Saturday, 13 Jul 2024

What’s the Buzz on Caffeine?

When it comes to kick-starting our day or fighting off the afternoon slump, many of us turn to coffee for that much-needed boost. But caffeine isn’t just found in coffee – it can also be found naturally in several other leaves, seeds, and fruits, as well as in processed foods and medications.

The amount of caffeine in our favorite foods and drinks can vary greatly, with the average American consuming around 300 milligrams per day. It’s important to note that caffeine is considered a drug and can lead to tolerance over time, requiring higher doses to achieve the desired effects.

So, how much is too much? Current guidelines recommend that healthy adults limit their caffeine intake to 400 milligrams per day. This is equivalent to about four 8-ounce cups of coffee. However, due to limited research on caffeine consumption in adolescents, it’s best for teenagers and younger children to avoid energy drinks and other caffeinated beverages.

Potential Benefits of Caffeine:

  • Enhanced endurance exercise performance
  • Improved reaction time, concentration, and energy levels
  • Reduced time to complete tasks
  • Delayed feelings of fatigue and lowered sensations of exertion and pain

Potential Negative Effects of Caffeine:

  • Anxiety and nervousness
  • Overstimulation and jitteriness
  • Mental confusion
  • Elevated heart rate and blood pressure
  • Restlessness and inability to focus
  • Gastric irritation
  • Insomnia and disrupted sleep
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Caffeine in Sport

Caffeine has been widely recognized as an “ergogenic aid” or performance-enhancer in sports. By activating the body’s receptors that counteract the effects of fatigue, caffeine can improve both mental and physical performance. However, it’s important to note that the NCAA restricts the amount of caffeine an athlete can have in their system before an event.

When using caffeine to enhance performance, it’s recommended to gradually increase intake and test it during training before using it in competitions. The timing and dosage strategies vary, but generally, it’s suggested to consume 1 milligram per kilogram of body weight about an hour before training or competitions, or during longer duration sessions or matches.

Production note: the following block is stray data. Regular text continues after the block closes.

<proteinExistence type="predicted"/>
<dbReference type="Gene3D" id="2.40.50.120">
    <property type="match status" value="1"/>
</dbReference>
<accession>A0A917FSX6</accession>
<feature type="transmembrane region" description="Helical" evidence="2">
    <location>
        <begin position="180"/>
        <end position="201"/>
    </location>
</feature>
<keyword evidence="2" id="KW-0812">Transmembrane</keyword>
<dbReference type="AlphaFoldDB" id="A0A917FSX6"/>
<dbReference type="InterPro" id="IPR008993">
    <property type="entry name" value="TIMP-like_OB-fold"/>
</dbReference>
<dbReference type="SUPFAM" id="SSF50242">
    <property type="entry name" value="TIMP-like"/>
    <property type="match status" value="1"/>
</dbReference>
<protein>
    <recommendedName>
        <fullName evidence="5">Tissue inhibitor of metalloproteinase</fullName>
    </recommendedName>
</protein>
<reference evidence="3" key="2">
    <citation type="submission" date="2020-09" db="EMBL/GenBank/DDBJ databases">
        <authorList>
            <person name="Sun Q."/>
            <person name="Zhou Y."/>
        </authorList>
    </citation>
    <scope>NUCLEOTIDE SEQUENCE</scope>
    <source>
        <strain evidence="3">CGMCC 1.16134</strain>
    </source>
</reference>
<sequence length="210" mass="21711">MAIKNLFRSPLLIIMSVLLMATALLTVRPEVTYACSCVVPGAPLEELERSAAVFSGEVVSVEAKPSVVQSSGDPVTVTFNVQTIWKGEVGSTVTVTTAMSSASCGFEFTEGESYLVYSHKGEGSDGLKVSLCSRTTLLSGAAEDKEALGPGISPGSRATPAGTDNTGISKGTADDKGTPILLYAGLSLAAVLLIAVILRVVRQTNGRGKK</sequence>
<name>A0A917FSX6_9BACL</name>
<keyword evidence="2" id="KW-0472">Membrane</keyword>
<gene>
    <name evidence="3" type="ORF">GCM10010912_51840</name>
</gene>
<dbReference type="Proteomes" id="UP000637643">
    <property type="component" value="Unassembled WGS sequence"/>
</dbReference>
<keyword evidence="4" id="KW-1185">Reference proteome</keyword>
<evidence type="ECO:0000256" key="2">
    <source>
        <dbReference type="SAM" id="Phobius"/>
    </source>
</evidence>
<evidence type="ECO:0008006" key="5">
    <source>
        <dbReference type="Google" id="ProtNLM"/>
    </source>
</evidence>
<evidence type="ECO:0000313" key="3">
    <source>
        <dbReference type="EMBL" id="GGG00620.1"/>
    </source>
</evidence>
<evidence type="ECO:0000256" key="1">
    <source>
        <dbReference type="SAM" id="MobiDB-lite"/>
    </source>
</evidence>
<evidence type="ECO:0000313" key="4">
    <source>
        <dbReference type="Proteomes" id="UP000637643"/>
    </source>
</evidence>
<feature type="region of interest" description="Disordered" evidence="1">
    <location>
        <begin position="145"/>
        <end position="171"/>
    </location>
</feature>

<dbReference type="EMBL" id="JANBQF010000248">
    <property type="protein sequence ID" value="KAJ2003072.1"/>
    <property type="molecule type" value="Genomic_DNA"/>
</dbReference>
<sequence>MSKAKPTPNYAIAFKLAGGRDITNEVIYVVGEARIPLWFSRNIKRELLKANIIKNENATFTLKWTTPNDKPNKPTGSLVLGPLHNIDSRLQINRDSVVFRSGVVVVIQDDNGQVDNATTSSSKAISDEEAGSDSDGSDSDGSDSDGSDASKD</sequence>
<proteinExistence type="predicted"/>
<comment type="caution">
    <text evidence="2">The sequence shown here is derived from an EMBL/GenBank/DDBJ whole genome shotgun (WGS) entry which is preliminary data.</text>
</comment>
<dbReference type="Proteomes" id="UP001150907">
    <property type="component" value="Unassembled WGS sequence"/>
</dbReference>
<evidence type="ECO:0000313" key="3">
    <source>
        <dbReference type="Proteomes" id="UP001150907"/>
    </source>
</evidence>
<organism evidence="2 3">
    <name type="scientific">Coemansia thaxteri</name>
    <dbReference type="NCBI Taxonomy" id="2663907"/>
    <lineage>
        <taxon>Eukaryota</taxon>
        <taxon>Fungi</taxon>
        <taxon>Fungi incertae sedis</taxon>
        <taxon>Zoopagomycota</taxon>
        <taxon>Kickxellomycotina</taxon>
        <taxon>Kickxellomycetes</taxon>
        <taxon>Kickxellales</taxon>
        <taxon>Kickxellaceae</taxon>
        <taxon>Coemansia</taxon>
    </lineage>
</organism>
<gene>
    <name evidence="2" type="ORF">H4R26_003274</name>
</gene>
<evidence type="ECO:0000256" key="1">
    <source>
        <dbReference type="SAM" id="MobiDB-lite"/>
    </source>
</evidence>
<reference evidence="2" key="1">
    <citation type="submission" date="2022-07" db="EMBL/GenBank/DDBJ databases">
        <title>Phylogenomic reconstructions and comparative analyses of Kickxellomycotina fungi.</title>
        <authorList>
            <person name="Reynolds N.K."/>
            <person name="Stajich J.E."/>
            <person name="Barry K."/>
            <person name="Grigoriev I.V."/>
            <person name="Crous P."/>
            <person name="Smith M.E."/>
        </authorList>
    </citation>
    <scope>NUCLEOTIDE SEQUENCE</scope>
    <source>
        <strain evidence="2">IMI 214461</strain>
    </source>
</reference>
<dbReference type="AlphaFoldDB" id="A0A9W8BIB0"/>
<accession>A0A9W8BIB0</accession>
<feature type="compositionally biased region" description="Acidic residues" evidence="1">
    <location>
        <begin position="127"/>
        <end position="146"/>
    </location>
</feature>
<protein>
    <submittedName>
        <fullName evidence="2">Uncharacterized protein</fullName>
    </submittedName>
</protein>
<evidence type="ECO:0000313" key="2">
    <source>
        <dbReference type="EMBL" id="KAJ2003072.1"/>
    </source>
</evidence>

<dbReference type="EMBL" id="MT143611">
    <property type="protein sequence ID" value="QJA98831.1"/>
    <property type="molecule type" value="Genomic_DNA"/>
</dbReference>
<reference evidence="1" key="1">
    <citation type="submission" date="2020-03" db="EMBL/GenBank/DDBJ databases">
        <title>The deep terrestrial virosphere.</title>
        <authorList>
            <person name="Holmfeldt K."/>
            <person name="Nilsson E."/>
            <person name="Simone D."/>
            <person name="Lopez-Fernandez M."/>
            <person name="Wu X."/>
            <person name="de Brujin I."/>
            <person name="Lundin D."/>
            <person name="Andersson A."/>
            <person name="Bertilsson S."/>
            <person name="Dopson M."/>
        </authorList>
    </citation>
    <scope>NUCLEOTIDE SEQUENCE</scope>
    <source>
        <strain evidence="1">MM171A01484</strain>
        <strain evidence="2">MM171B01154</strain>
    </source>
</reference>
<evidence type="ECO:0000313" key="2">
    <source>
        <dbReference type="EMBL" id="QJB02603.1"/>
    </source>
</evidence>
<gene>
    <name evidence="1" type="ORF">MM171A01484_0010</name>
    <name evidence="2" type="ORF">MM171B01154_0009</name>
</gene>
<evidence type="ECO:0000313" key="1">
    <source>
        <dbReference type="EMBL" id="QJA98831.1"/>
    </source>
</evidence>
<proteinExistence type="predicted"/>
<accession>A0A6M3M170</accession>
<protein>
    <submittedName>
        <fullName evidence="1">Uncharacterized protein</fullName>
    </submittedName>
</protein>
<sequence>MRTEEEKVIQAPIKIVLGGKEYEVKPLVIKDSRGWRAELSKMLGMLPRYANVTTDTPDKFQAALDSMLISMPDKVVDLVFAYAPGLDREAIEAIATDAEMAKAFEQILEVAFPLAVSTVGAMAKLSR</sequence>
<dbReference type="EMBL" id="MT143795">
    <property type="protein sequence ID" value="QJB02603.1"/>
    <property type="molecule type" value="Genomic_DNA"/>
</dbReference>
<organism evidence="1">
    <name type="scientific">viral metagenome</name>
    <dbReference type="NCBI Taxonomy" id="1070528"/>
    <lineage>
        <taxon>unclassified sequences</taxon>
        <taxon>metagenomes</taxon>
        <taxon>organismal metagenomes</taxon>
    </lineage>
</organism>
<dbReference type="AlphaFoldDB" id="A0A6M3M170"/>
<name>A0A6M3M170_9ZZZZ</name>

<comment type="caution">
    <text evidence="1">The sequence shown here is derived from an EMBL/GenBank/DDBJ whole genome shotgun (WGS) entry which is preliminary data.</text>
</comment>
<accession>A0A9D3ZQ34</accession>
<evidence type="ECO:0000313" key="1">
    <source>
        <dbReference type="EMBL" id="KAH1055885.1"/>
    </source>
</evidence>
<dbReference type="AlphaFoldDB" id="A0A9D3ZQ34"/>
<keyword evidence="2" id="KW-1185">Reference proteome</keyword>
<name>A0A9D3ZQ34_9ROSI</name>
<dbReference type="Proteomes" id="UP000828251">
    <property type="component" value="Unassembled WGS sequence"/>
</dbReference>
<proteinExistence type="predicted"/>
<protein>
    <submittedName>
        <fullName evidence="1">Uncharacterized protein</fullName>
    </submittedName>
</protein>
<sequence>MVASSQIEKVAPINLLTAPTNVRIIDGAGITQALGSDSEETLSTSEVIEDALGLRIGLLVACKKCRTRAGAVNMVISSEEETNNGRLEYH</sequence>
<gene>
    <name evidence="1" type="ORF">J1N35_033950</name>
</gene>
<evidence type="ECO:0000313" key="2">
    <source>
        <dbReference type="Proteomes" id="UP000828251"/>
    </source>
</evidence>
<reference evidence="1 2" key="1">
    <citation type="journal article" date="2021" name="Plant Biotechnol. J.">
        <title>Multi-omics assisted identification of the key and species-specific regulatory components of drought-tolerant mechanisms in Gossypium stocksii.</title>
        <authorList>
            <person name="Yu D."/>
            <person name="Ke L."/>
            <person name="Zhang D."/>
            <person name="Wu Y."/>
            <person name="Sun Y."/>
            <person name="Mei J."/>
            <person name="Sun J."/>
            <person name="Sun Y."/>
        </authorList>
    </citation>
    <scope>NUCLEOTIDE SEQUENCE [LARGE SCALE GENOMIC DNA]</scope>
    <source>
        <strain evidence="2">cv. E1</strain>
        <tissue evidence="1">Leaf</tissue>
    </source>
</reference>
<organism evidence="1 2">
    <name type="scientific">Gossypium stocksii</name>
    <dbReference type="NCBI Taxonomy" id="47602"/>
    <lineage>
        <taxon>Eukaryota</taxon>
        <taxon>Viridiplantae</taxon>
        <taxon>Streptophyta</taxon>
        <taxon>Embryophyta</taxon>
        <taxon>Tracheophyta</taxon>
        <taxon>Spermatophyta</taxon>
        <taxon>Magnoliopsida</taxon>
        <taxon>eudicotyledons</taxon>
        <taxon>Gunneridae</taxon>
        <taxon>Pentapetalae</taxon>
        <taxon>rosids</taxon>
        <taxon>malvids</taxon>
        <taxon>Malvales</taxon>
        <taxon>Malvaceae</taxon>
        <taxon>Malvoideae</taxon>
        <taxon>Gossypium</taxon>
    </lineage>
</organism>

Caffeine in Your Genes

Everyone responds differently to caffeine, so it’s important to individualize dosing. The stimulating effects of caffeine can vary depending on factors such as size, gender, genes, and sensitivity. It can take as little as 15 minutes for caffeine to take effect and up to 10 hours for it to clear from the bloodstream. Some people may experience jitteriness, anxiety, and irritability, while others report enhanced cognitive function and improved performance.

It’s worth noting that caffeine should never be used as a substitute for proper nutrition and fueling. It’s always important to ensure sufficient fueling and recovery in addition to any caffeine intake.

In summary, caffeine can provide both benefits and drawbacks. It’s important to be mindful of your caffeine consumption and listen to your body’s response. For further guidance on caffeine intake and its effects on performance, it’s recommended to consult with a sports medicine doctor or dietitian.

Shawn Hueglin, PhD, RD, CSSD is a sport dietitian with the United States Olympic Committee, working primarily with team sports based in the Los Angeles area and the Chula Vista Elite Athlete Training Center. Erica Capellino earned a master of science degree in nutrition, healthspan, and longevity from the University of Southern California. She is a registered dietitian currently working as a USA Volleyball Fellow.

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